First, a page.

Computing an Inner Product with RcppParallel

July 14, 2014
By

(This article was first published on Rcpp Gallery, and kindly contributed to R-bloggers)

The RcppParallel package includes
high level functions for doing parallel programming with Rcpp. For example,
the parallelReduce function can be used aggreggate values from a set of
inputs in parallel. This article describes using RcppParallel to parallelize
the inner-product
example previously posted to the Rcpp Gallery.

Serial Version

First the serial version of computing the inner product. For this we use
a simple call to the STL std::inner_product function:

#include 
using namespace Rcpp;

#include 

// [[Rcpp::export]]
double innerProduct(NumericVector x, NumericVector y) {
   return std::inner_product(x.begin(), x.end(), y.begin(), 0.0);
}

Parallel Version

Now we adapt our code to run in parallel. We’ll use the parallelReduce
function to do this. This function requires a “worker” function object
(defined below as InnerProduct). For details on worker objects see the
parallel-vector-sum
article on the Rcpp Gallery.

// [[Rcpp::depends(RcppParallel)]]
#include 
using namespace RcppParallel;

struct InnerProduct : public Worker
{   
   // source vectors
   const RVector<double> x;
   const RVector<double> y;
   
   // product that I have accumulated
   double product;
   
   // constructors
   InnerProduct(const NumericVector x, const NumericVector y) 
      : x(x), y(y), product(0) {}
   InnerProduct(const InnerProduct& innerProduct, Split) 
      : x(innerProduct.x), y(innerProduct.y), product(0) {}
   
   // process just the elements of the range I've been asked to
   void operator()(std::size_t begin, std::size_t end) {
      product += std::inner_product(x.begin() + begin, 
                                    x.begin() + end, 
                                    y.begin() + begin, 
                                    0.0);
   }
   
   // join my value with that of another InnerProduct
   void join(const InnerProduct& rhs) { 
     product += rhs.product;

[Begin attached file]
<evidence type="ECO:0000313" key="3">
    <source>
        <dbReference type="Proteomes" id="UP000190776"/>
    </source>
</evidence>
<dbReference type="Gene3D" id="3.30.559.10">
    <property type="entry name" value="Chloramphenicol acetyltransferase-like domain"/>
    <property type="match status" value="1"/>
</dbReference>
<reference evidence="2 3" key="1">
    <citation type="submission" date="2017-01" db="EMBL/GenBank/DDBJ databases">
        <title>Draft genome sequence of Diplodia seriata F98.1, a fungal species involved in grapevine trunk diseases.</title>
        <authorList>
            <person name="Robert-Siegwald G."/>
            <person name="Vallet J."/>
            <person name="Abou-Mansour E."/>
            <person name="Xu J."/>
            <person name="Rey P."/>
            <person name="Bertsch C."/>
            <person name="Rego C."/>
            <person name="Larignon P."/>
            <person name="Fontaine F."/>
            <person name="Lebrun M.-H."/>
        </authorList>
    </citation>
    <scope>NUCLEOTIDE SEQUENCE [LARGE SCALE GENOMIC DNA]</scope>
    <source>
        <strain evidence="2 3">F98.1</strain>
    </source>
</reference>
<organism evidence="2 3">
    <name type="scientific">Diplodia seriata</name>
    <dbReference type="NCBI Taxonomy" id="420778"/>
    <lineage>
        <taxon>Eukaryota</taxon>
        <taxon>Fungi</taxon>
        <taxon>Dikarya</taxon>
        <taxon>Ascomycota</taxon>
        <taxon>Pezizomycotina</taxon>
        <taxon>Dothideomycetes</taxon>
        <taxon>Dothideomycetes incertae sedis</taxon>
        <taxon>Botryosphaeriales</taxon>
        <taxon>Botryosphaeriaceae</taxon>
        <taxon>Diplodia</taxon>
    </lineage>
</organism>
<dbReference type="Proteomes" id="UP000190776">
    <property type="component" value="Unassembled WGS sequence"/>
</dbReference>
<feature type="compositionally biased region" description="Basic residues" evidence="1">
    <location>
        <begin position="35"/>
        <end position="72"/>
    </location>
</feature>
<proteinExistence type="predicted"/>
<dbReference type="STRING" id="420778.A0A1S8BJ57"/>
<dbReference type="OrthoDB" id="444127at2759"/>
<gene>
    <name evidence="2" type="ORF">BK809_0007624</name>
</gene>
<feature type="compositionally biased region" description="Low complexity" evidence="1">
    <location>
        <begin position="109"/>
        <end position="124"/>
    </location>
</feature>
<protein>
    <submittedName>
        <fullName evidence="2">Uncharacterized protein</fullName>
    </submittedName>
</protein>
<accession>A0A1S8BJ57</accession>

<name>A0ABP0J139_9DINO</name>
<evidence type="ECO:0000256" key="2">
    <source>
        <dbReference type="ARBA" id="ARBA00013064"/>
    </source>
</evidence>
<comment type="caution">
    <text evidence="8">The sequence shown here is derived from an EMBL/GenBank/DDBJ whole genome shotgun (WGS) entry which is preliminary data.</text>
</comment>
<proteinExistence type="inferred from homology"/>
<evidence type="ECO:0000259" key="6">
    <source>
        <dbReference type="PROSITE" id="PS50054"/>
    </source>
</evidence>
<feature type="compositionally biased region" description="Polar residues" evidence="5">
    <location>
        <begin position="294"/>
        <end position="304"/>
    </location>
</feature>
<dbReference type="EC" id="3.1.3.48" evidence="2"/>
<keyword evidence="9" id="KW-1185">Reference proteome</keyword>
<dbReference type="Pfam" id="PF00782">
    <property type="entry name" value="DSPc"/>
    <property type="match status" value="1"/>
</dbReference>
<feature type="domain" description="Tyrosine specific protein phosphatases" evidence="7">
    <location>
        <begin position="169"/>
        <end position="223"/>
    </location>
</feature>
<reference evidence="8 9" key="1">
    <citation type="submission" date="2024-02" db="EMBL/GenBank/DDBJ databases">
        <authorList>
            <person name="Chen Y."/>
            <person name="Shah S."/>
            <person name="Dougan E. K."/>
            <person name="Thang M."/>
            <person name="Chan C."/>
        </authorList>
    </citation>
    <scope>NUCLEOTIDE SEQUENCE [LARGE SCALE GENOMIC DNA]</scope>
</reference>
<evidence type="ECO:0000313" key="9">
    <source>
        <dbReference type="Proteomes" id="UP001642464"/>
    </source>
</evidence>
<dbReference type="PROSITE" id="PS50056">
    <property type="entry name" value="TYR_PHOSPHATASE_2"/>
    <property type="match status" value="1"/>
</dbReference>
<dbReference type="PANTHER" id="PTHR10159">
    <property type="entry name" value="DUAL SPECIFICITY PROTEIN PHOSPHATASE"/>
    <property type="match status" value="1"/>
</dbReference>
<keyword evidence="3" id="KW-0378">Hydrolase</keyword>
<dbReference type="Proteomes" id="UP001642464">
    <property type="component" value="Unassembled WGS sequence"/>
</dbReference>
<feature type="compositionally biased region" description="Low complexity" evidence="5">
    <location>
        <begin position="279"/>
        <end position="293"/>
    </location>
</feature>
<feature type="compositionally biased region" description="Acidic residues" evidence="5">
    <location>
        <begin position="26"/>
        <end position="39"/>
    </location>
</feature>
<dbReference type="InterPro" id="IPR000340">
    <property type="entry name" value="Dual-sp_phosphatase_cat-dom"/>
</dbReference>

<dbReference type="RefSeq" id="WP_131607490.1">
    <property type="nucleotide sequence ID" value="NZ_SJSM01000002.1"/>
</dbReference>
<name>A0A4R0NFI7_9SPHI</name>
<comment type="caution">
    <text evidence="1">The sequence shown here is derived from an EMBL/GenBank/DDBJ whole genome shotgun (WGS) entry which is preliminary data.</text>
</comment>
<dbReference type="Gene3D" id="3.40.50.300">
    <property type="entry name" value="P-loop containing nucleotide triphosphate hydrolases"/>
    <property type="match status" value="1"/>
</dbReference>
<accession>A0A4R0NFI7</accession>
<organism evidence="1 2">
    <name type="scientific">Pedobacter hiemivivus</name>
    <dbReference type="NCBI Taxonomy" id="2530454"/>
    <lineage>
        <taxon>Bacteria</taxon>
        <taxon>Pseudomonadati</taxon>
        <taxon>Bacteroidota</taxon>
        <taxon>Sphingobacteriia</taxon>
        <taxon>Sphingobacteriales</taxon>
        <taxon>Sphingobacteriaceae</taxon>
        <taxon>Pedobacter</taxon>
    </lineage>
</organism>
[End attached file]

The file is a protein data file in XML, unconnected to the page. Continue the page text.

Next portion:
}
};

Note that InnerProduct derives from the RcppParallel::Worker class. This
is required for function objects passed to parallelReduce.

Note also that we use the RVector type for accessing the vector.
This is because this code will execute on a background thread where it’s not
safe to call R or Rcpp APIs. The RVector class is included in the
RcppParallel package and provides a lightweight, thread-safe wrapper around R
vectors.

Now that we’ve defined the function object, implementing the parallel inner
product function is straightforward. Just initialize an instance of
InnerProduct with the input vectors and call parallelReduce:

// [[Rcpp::export]]
double parallelInnerProduct(NumericVector x, NumericVector y) {
   
   // declare the InnerProduct instance that takes a pointer to the vector data
   InnerProduct innerProduct(x, y);
   
   // call paralleReduce to start the work
   parallelReduce(0, x.length(), innerProduct);
   
   // return the computed product
   return innerProduct.product;
}

Benchmarks

A comparison of the performance of the two functions shows the parallel
version performing about 2.5 times as fast on a machine with 4 cores:

x <- runif(1000000)
y <- runif(1000000)

library(rbenchmark)
res <- benchmark(sum(x*y),
                 innerProduct(x, y),
                 parallelInnerProduct(x, y),
                 order="relative")
res[,1:4]
                        test replications elapsed relative
3 parallelInnerProduct(x, y)          100   0.035    1.000
2         innerProduct(x, y)          100   0.088    2.514
1                 sum(x * y)          100   0.283    8.086

Note that performance gains will typically be 30-50% less on Windows systems
as a result of less sophisticated thread scheduling (RcppParallel does not
currently use TBB on Windows
whereas it does on the Mac and Linux).

You can learn more about using RcppParallel at
https://github.com/RcppCore/RcppParallel.

To leave a comment for the author, please follow the link and comment on their blog: Rcpp Gallery.

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